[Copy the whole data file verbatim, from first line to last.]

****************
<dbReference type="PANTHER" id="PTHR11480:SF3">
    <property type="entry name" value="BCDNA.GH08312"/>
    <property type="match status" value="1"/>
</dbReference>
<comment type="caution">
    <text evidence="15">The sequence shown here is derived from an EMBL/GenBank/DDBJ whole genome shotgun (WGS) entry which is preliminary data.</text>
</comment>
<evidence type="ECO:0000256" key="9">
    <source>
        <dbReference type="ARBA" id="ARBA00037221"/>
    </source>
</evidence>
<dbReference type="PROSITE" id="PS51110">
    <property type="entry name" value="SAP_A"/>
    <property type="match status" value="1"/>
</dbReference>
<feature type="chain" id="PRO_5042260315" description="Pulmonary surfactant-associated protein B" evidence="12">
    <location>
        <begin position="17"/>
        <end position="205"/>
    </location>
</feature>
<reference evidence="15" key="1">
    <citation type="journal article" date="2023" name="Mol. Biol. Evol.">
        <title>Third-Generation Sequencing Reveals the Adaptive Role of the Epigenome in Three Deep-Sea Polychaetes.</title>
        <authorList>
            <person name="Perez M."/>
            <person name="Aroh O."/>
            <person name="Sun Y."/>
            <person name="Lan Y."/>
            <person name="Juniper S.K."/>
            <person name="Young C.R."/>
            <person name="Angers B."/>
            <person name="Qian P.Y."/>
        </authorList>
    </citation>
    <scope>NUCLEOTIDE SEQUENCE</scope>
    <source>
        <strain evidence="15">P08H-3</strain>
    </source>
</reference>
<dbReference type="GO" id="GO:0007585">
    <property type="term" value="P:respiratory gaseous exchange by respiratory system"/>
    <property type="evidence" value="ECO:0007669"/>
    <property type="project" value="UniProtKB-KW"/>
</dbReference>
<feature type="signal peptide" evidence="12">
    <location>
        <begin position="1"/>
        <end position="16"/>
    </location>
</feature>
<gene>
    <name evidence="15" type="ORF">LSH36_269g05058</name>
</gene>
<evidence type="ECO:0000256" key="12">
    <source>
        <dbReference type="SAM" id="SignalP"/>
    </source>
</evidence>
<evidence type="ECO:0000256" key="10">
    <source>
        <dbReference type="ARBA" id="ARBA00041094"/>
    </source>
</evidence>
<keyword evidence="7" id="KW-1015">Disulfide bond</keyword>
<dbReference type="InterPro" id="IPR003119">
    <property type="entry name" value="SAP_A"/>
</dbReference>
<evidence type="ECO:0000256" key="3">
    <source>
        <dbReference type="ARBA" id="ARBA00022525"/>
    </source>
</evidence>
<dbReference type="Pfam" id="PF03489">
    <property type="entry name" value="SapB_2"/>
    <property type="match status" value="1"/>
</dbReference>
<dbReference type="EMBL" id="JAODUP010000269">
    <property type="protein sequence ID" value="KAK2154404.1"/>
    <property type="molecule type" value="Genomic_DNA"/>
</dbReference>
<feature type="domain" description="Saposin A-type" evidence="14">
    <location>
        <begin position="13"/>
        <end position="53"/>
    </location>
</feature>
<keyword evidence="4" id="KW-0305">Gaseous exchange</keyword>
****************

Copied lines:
<dbReference type="PANTHER" id="PTHR11480:SF3">
    <property type="entry name" value="BCDNA.GH08312"/>
    <property type="match status" value="1"/>
</dbReference>
<comment type="caution">
    <text evidence="15">The sequence shown here is derived from an EMBL/GenBank/DDBJ whole genome shotgun (WGS) entry which is preliminary data.</text>
</comment>
<evidence type="ECO:0000256" key="9">
    <source>
        <dbReference type="ARBA" id="ARBA00037221"/>
    </source>
</evidence>
<dbReference type="PROSITE" id="PS51110">
    <property type="entry name" value="SAP_A"/>
    <property type="match status" value="1"/>
</dbReference>
<feature type="chain" id="PRO_5042260315" description="Pulmonary surfactant-associated protein B" evidence="12">
    <location>
        <begin position="17"/>
        <end position="205"/>
    </location>
</feature>
<reference evidence="15" key="1">
    <citation type="journal article" date="2023" name="Mol. Biol. Evol.">
        <title>Third-Generation Sequencing Reveals the Adaptive Role of the Epigenome in Three Deep-Sea Polychaetes.</title>
        <authorList>
            <person name="Perez M."/>
            <person name="Aroh O."/>
            <person name="Sun Y."/>
            <person name="Lan Y."/>
            <person name="Juniper S.K."/>
            <person name="Young C.R."/>
            <person name="Angers B."/>
            <person name="Qian P.Y."/>
        </authorList>
    </citation>
    <scope>NUCLEOTIDE SEQUENCE</scope>
    <source>
        <strain evidence="15">P08H-3</strain>
    </source>
</reference>
<dbReference type="GO" id="GO:0007585">
    <property type="term" value="P:respiratory gaseous exchange by respiratory system"/>
    <property type="evidence" value="ECO:0007669"/>
    <property type="project" value="UniProtKB-KW"/>
</dbReference>
<feature type="signal peptide" evidence="12">
    <location>
        <begin position="1"/>
        <end position="16"/>
    </location>
</feature>
<gene>
    <name evidence="15" type="ORF">LSH36_269g05058</name>
</gene>
<evidence type="ECO:0000256" key="12">
    <source>
        <dbReference type="SAM" id="SignalP"/>
    </source>
</evidence>
<evidence type="ECO:0000256" key="10">
    <source>
        <dbReference type="ARBA" id="ARBA00041094"/>
    </source>
</evidence>
<keyword evidence="7" id="KW-1015">Disulfide bond</keyword>
<dbReference type="InterPro" id="IPR003119">
    <property type="entry name" value="SAP_A"/>
</dbReference>
<evidence type="ECO:0000256" key="3">
    <source>
        <dbReference type="ARBA" id="ARBA00022525"/>
    </source>
</evidence>
<dbReference type="Pfam" id="PF03489">
    <property type="entry name" value="SapB_2"/>
    <property type="match status" value="1"/>
</dbReference>
<dbReference type="EMBL" id="JAODUP010000269">
    <property type="protein sequence ID" value="KAK2154404.1"/>
    <property type="molecule type" value="Genomic_DNA"/>
</dbReference>
<feature type="domain" description="Saposin A-type" evidence="14">
    <location>
        <begin position="13"/>
        <end position="53"/>
    </location>
</feature>
<keyword evidence="4" id="KW-0305">Gaseous exchange</keyword>